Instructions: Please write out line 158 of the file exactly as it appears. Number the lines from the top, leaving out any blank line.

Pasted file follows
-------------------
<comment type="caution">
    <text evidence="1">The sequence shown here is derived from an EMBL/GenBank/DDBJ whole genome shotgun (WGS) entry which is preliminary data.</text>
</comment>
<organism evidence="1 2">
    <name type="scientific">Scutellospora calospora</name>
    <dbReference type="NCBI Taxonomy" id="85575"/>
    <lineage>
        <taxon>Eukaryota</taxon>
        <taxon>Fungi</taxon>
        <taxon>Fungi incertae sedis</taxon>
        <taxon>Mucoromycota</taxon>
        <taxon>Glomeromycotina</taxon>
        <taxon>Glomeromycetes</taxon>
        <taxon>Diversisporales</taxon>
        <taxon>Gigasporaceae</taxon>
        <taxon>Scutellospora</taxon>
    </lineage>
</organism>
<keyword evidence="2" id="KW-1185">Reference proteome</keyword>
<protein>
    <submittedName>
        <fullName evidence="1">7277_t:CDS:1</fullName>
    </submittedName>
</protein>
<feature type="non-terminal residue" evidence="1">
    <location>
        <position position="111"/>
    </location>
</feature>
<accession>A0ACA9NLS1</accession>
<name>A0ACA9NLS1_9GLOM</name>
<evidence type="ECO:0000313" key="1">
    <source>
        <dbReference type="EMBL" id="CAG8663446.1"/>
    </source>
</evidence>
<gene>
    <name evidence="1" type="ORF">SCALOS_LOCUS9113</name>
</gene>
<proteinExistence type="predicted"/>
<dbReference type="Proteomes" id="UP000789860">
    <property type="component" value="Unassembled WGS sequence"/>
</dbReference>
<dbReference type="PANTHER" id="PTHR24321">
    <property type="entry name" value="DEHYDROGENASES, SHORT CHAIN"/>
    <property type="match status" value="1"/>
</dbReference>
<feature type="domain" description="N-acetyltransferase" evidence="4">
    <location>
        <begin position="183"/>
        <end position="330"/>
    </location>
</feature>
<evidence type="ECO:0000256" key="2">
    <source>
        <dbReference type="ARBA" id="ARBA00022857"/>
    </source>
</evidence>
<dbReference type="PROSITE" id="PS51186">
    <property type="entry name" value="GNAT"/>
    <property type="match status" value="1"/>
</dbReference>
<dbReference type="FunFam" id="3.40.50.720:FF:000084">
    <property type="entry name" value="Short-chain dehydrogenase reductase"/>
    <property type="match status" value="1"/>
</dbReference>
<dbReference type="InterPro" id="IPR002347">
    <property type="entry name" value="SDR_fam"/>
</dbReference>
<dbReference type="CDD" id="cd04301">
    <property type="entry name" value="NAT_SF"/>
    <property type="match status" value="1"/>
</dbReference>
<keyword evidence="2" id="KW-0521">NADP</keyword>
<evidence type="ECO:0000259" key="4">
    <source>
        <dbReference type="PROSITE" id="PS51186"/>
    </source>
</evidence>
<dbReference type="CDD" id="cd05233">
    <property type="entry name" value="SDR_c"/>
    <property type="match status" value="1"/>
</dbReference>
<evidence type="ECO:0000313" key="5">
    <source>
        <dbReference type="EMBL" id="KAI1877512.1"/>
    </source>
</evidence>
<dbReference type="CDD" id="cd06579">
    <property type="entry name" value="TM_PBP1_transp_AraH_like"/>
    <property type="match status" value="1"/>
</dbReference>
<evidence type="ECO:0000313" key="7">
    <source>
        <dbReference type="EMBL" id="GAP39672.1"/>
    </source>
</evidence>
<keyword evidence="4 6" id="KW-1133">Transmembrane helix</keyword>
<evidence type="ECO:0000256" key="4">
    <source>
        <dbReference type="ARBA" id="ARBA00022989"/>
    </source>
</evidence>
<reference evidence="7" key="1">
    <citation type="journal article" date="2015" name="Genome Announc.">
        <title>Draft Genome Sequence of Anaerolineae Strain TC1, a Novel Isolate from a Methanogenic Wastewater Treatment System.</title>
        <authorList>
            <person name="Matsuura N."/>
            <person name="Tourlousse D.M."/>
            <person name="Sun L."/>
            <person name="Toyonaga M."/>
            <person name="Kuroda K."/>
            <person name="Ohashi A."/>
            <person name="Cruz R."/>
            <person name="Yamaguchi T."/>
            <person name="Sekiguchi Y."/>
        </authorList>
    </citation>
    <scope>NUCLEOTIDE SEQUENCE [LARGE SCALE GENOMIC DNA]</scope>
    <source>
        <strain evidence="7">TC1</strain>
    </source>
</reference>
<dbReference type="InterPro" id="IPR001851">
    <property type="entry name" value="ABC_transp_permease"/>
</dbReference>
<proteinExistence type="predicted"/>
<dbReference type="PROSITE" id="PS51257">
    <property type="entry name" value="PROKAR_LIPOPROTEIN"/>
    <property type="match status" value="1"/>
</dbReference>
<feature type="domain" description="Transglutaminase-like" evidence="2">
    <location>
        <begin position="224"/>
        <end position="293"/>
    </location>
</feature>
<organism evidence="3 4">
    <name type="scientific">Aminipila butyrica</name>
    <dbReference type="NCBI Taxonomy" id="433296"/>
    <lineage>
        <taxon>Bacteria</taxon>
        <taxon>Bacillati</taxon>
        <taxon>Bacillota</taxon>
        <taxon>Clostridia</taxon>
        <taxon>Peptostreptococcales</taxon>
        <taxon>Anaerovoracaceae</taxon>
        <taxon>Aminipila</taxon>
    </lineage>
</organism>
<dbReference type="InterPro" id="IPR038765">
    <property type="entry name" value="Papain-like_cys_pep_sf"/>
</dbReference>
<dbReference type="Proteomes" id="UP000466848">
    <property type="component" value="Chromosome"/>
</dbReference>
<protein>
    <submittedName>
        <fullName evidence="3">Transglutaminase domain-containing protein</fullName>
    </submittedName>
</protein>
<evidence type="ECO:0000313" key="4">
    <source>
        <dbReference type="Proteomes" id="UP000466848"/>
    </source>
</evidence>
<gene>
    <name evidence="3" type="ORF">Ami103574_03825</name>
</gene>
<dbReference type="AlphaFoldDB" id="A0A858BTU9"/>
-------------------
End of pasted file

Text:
    <submittedName>